I could be on the most romantic date, with my hair done just right, in the most fabulous dress, with the hottest and most perfect gentleman, but if a restaurant’s service is bad it will still ruin my entire night.


I am known as a style diva, but I’m also a picky fine-dining snob. To be clear, I don’t expect every waiter and maitre d’ to fawn over me, but I do want professional service especially at the gourmet establishments where I assume the help didn’t just clock in after class and homework.

My standards are more relaxed ordering a latte at Starbucks or grabbing a sandwich at Pret. But if you’re charging HK$70 for water, I expect the polished silver to shine and the sommelier to know exactly how much rain fell on the chardonnay I am ordering.

I do realise good hospitality help is in short supply in Hong Kong. With some servers, you could be waving a large flag with a bonfire like you’re stranded on a deserted island and it still won’t get their attention. Others are so obtrusive. They repeatedly bother you by asking you how you’re enjoying every bite of the meal. Then there are detestable places where it’s not even the service. A trend I hate is restaurants not taking reservations. The fault partly lies with inconsiderate folks who make bookings then don’t turn up as restaurants lose business turning away other diners while booked tables idle inside without guests. Nevertheless, I just don’t do queues, not when I’ve dressed up. My only exception are Karl Lagerfeld haute couture shows.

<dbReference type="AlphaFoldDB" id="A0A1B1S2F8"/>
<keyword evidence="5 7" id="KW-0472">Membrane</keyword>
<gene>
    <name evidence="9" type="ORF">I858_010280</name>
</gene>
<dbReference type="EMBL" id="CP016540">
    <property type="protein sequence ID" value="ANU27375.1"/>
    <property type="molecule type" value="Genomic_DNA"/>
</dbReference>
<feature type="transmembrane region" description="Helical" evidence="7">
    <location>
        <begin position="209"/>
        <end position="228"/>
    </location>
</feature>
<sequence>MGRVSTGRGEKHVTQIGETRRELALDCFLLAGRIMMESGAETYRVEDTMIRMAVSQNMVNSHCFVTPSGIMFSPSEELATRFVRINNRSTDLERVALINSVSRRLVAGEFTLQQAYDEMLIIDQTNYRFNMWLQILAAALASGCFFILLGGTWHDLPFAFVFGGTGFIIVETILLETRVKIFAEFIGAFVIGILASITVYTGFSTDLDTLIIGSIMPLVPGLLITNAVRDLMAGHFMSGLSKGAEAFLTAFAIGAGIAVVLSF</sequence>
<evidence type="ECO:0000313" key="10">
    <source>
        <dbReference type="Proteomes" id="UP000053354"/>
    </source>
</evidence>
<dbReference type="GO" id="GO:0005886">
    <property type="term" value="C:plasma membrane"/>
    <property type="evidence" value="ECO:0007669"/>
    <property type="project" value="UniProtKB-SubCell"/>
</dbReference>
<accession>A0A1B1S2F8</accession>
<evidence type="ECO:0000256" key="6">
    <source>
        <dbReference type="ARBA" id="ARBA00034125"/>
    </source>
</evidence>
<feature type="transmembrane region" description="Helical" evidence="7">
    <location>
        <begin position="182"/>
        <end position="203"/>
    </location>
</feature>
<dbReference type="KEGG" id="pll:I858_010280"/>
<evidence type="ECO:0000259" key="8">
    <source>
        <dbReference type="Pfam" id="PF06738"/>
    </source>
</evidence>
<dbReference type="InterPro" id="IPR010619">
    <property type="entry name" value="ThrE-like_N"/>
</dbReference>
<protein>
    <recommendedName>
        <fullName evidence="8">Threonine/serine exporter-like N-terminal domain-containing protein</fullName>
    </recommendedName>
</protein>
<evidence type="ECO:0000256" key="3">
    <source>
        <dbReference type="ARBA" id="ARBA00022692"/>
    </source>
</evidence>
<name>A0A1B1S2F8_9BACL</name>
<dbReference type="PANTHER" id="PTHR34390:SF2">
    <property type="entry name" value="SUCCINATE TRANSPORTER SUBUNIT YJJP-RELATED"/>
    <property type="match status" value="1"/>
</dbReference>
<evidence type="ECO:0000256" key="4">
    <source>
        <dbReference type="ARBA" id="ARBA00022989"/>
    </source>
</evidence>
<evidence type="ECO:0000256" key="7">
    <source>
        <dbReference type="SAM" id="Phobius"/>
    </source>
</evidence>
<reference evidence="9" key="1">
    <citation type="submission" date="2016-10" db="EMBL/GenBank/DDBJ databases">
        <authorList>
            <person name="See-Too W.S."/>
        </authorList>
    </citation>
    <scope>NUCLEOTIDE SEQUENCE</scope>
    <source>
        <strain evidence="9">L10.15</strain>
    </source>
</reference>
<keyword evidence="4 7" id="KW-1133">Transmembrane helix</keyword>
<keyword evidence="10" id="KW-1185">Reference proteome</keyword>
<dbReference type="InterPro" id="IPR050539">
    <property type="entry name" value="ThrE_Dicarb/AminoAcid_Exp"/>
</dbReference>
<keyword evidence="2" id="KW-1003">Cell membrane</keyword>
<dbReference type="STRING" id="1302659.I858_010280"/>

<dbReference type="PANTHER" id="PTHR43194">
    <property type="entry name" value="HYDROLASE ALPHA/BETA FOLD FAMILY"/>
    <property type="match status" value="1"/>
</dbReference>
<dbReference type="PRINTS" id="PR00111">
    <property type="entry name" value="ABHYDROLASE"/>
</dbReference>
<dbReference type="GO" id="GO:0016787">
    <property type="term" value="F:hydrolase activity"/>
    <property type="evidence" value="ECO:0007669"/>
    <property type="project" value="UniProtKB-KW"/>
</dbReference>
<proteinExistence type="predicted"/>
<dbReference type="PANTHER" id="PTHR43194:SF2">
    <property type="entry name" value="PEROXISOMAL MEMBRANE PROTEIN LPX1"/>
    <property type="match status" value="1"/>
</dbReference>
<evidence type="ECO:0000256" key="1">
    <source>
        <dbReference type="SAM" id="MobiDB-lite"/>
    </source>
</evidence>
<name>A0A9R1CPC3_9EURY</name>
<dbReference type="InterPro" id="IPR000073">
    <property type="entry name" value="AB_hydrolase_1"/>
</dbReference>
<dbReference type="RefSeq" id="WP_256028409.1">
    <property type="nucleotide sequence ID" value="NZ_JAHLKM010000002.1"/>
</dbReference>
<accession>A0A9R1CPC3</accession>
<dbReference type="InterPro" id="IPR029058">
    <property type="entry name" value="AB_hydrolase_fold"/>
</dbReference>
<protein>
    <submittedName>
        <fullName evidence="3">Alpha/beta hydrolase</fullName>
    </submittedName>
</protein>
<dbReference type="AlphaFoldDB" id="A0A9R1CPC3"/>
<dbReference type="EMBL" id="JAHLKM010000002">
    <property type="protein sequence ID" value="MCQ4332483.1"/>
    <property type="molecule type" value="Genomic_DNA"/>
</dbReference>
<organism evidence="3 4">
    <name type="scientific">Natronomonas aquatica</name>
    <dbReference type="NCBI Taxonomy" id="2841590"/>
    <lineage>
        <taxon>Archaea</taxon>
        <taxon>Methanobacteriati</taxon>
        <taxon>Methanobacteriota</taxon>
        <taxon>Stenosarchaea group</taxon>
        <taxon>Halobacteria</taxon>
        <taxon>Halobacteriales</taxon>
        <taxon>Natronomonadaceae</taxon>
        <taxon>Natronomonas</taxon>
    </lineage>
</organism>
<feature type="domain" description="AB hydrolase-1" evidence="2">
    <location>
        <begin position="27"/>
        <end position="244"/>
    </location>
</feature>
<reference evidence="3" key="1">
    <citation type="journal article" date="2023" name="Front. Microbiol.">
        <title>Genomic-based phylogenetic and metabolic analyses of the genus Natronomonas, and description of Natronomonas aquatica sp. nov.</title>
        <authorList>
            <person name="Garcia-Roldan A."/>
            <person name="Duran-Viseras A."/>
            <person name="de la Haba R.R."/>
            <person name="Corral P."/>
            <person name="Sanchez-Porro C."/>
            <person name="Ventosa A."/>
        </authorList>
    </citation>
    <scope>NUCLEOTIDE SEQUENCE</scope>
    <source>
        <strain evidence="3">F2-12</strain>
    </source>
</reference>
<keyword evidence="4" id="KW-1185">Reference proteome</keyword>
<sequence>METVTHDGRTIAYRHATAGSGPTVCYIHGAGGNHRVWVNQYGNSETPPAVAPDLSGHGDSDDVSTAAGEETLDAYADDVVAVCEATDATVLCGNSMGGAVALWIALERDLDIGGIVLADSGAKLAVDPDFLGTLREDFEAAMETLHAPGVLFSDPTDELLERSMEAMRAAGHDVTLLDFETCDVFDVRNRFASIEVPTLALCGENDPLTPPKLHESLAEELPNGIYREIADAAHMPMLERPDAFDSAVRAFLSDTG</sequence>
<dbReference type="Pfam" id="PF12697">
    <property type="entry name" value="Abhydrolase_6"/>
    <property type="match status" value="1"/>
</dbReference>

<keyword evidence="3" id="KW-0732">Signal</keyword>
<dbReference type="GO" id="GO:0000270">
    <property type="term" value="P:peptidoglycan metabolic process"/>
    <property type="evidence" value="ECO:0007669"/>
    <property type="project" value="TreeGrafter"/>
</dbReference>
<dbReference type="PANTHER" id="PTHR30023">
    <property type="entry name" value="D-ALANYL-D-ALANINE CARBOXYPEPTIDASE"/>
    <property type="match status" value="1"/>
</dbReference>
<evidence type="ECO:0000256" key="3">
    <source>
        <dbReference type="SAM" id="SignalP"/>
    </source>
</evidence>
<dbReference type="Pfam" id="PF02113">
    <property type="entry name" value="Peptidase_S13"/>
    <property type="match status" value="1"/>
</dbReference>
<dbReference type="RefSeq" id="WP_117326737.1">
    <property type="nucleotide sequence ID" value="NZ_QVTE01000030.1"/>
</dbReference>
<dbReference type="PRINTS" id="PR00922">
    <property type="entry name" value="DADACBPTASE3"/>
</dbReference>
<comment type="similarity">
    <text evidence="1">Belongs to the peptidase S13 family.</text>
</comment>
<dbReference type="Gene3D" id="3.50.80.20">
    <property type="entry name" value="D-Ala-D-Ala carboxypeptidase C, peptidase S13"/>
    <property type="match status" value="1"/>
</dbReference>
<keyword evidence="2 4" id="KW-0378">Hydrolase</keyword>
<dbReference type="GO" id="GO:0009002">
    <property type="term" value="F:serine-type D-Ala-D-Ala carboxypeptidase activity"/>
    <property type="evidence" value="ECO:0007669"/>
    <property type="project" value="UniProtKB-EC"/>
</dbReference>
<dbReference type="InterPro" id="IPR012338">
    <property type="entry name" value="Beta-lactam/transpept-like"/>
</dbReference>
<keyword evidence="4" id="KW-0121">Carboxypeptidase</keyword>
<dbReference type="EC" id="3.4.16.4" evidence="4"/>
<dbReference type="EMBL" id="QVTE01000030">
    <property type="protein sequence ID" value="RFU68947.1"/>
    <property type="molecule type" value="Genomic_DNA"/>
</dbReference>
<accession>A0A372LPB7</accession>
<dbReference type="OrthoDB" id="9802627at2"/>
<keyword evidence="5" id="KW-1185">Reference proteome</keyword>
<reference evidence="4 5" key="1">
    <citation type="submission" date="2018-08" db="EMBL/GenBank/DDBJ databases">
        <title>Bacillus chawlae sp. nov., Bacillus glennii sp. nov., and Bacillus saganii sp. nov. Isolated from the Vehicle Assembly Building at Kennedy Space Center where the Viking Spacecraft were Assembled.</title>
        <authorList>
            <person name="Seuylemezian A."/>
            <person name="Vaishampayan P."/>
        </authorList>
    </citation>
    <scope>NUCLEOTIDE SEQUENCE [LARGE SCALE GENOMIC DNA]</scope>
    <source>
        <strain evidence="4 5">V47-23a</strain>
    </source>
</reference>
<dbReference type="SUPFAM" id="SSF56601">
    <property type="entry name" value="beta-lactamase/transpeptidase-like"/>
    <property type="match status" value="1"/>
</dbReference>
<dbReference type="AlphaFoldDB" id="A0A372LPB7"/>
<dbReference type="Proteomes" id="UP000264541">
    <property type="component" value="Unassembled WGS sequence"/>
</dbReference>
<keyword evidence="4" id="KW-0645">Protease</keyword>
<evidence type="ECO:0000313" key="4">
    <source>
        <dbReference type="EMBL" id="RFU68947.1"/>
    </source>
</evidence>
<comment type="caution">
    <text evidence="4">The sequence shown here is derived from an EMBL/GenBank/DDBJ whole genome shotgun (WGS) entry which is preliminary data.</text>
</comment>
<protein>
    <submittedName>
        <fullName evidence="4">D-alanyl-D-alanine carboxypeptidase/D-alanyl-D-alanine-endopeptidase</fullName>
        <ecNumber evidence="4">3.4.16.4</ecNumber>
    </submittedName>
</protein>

Occasionally, dinner is a real challenge because the interior lighting is so dimly lit, I’m practically eating in total darkness. Of course, this is different from the gimmick restaurants where the dinner is served in a pitch black room, supposedly to enhance your other senses – and allow pervs to “accidentally” grope you. Some might consider a dark setting quite romantic but it doesn’t put me in the mood if I can’t tell my steak from the gravy.

More and more trendy dining spots also tend to play their music really loud. And it’s not background muzak. Some hipster restaurants transform into a happening nightclub after the dinner service. Now, they just want to combine the two at the same time. Personally, it’s quite upsetting for my digestion when the thumping bass of a hip-hop track scrambles my insides.

Worse, it’s hard to impress my date and be elegant when I’m constantly bent forward like I’m hard of hearing. “Huh? What? I couldn’t hear you? Did you say you’re a w***? Oh, bank! You work in the bank.”

No, I don’t want to eat to the beat.

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